The Arnold Arboretum of Harvard University is a community resource for education, offering a variety of learning opportunities including lectures, classes, workshops, and tours of our living collections and historical landscape. Join us as we explore the biology and horticulture of woody plants, and delve into topics related to Earth’s biodiversity and evolutionary history, the environment, conservation biology, and key social issues associated with current science.
Marjorie G. Jones, JD, MA, Biographer
Known as the “Audubon of Botany,” Philadelphia, Quaker Mary Morris Vaux Walcott (1860–1940) was a gifted artist whose stunning watercolors comprise a catalog of North American wildflowers. Walcott was catapulted to the highest levels of society and national politics by a late and bold marriage to the secretary of the Smithsonian. Along with an early (1887) transcontinental travelogue, never-before published correspondence with fellow Quaker and First Lady Lou Henry Hoover, and Commissioner Mary Walcott’s reports for the Bureau of Indian Affairs, Marjorie Jones’ biography reveals rich intersections of history, religion, politics, women’s studies, science, and art during the transformative times in which Walcott lived. Enjoy this talk accompanied by exquisite images of Walcott’s paintings. Also view the exhibition by the New England Society of Botanical Artists, on display (July 8–September 11) in the Hunnewell Building lecture hall.
Fee Free members, $5 nonmember
Register at my.arboretum.harvard.edu or call 617.384.5277.
Presented jointly by the Arnold Arboretum of Harvard University, Friends of Wellesley College Botanic Gardens, and New England Wild Flower Society
Drought-Tolerant Plants for the Dog Days of Summer
When the dog days of summer hit, many of us are faced with water bans that limit our ability to water our lush gardens. We find ourselves carefully monitoring the water level in rain barrels and hoping for the next rainfall. What if we started to incorporate plants that just need less water? In this lecture, Jen Kettell will share the effects of drought on woody plants and describe plant adaptations for dealing with drought. Most importantly, she will introduce you to a new palette of plant material that will decrease your water use while increasing species diversity and beauty in your home landscape.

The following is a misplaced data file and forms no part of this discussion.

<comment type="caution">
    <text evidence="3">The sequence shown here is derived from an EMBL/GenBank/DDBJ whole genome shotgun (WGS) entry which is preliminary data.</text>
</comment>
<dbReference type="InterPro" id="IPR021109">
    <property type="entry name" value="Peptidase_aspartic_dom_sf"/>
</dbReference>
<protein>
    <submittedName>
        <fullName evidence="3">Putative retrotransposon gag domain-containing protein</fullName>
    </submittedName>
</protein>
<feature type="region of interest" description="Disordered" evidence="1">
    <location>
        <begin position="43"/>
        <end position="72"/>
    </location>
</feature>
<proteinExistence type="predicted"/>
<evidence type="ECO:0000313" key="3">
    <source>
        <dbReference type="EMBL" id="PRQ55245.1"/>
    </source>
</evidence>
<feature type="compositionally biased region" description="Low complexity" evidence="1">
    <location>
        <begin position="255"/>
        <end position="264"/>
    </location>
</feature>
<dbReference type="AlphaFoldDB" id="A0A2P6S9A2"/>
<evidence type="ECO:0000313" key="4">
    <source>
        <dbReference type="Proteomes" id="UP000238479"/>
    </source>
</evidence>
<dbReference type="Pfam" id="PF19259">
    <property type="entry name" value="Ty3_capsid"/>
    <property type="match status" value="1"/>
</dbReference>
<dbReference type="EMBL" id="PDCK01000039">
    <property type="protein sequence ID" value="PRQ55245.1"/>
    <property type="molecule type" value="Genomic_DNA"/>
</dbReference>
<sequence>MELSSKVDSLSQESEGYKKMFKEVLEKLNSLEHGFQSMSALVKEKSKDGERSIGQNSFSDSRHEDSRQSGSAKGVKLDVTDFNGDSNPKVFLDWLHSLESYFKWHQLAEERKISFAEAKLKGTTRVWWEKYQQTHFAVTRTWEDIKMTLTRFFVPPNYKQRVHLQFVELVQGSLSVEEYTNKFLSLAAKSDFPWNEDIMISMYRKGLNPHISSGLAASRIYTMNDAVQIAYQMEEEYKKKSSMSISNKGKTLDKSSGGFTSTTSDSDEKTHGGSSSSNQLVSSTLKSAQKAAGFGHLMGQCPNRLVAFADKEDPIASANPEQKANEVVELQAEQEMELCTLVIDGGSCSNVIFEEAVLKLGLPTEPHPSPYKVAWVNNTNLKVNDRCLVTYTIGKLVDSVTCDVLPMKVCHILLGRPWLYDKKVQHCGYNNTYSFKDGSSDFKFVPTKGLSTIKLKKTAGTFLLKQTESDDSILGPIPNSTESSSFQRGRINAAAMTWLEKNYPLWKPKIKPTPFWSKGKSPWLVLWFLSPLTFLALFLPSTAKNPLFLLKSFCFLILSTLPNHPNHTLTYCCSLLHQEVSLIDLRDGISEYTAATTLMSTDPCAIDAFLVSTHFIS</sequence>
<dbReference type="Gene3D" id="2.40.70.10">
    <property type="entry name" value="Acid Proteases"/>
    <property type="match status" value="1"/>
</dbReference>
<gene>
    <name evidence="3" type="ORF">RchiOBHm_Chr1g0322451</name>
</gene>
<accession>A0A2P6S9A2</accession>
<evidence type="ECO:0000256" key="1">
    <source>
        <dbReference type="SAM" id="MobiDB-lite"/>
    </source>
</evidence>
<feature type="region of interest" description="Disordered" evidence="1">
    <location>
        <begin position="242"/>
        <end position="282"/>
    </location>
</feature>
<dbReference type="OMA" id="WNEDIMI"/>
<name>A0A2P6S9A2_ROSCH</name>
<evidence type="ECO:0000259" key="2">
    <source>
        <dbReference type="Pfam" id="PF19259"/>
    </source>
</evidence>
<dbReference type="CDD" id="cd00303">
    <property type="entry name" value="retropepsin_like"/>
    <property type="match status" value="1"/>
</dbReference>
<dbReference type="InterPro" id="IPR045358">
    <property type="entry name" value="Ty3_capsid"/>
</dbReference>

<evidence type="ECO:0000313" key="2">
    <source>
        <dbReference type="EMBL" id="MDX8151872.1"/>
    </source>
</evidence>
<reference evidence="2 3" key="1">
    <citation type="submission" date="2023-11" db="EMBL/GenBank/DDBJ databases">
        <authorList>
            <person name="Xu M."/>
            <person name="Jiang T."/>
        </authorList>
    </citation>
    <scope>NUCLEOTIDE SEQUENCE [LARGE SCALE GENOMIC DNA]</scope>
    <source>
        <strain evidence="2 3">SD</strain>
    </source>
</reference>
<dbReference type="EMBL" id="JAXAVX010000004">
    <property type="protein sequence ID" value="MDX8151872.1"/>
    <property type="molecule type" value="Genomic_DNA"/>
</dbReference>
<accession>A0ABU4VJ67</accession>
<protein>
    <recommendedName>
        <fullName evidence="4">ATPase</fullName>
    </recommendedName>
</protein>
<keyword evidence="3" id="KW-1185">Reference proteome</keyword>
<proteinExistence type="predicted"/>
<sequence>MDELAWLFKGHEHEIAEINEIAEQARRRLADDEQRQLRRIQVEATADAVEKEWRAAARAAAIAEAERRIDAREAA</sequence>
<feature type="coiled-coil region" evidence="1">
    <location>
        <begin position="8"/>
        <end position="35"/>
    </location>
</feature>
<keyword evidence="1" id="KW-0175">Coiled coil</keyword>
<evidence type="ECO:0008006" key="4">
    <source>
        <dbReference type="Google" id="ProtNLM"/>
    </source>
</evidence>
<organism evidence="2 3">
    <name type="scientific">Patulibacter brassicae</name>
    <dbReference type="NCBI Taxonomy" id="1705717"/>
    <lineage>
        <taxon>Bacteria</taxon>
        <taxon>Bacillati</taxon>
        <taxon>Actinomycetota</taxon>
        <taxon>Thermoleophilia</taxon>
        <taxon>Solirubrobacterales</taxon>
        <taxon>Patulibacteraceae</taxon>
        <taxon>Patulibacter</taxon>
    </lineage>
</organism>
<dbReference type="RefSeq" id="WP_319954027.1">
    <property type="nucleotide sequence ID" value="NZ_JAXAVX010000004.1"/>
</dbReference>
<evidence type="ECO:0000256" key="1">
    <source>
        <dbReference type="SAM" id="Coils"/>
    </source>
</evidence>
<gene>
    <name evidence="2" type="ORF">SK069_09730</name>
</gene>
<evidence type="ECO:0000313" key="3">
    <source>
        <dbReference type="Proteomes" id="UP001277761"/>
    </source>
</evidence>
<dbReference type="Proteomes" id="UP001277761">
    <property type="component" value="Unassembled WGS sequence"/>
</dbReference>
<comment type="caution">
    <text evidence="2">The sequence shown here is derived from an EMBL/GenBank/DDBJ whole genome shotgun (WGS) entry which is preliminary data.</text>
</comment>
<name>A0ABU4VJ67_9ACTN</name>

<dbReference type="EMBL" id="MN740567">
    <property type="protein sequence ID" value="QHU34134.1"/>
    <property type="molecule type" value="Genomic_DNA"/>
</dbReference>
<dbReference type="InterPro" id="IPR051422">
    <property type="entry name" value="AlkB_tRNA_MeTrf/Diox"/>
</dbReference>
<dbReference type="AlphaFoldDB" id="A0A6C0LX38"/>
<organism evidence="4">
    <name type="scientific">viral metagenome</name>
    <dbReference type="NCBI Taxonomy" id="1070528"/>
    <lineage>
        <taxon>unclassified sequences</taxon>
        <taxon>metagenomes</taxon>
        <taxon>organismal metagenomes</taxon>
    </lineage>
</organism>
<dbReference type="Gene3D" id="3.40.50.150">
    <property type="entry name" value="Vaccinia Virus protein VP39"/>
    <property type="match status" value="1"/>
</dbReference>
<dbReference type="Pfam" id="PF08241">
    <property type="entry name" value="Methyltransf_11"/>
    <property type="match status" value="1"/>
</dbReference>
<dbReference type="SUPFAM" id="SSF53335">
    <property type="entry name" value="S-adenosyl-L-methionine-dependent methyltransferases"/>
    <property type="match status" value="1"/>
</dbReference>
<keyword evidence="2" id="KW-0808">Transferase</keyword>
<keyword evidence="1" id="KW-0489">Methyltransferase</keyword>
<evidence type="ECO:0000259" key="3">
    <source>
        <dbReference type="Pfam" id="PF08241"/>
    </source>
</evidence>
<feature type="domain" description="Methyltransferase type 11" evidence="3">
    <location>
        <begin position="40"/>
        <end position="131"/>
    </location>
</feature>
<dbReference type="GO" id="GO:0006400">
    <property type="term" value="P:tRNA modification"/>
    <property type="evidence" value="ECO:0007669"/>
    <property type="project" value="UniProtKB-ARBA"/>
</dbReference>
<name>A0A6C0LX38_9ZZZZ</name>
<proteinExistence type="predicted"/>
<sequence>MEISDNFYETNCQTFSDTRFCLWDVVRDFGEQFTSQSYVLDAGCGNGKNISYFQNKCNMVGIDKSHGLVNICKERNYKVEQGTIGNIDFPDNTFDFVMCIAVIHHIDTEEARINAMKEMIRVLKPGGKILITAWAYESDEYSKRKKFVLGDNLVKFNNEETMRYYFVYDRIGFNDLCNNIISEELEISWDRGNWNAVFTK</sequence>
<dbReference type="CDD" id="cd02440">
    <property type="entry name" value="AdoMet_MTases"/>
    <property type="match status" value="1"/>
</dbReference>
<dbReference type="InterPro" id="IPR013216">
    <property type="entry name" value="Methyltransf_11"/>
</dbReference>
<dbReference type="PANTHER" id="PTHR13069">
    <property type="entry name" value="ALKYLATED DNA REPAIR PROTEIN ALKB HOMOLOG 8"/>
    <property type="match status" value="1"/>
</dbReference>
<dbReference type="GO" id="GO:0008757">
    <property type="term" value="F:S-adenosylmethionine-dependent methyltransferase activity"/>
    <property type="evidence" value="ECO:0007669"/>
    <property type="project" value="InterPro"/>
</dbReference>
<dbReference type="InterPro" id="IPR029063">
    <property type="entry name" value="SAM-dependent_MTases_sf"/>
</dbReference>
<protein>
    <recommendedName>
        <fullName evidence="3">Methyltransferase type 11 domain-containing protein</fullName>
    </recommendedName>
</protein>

Fee $25 member, $35 nonmember Register at my.arboretum.harvard.edu or call 617-384-5277.
Endless watermelons, cantaloupes, cucumbers, and zucchini are ubiquitous signs of an American summer. How did that happen? Most of the foods in our diet, including the aforementioned summer staples, are recently introduced species that are not native to the Americas. In this Tree Mob, we will consider the geographic and evolutionary origins of our favorite food plants and the changes that occur in certain plant traits during the process of plant domestication. Then, we’ll discuss what the recent human-mediated movement of so many species of plants around the world means in an ecological context. Meet with Lori Shapiro of the Pierce Lab at Harvard University in the Leventritt Shrub and Vine Garden at Acc. # 332-84*B, Vitis vinifera x amurensis ‘Beihong’ on Thursday, June 30 at 6:00pm.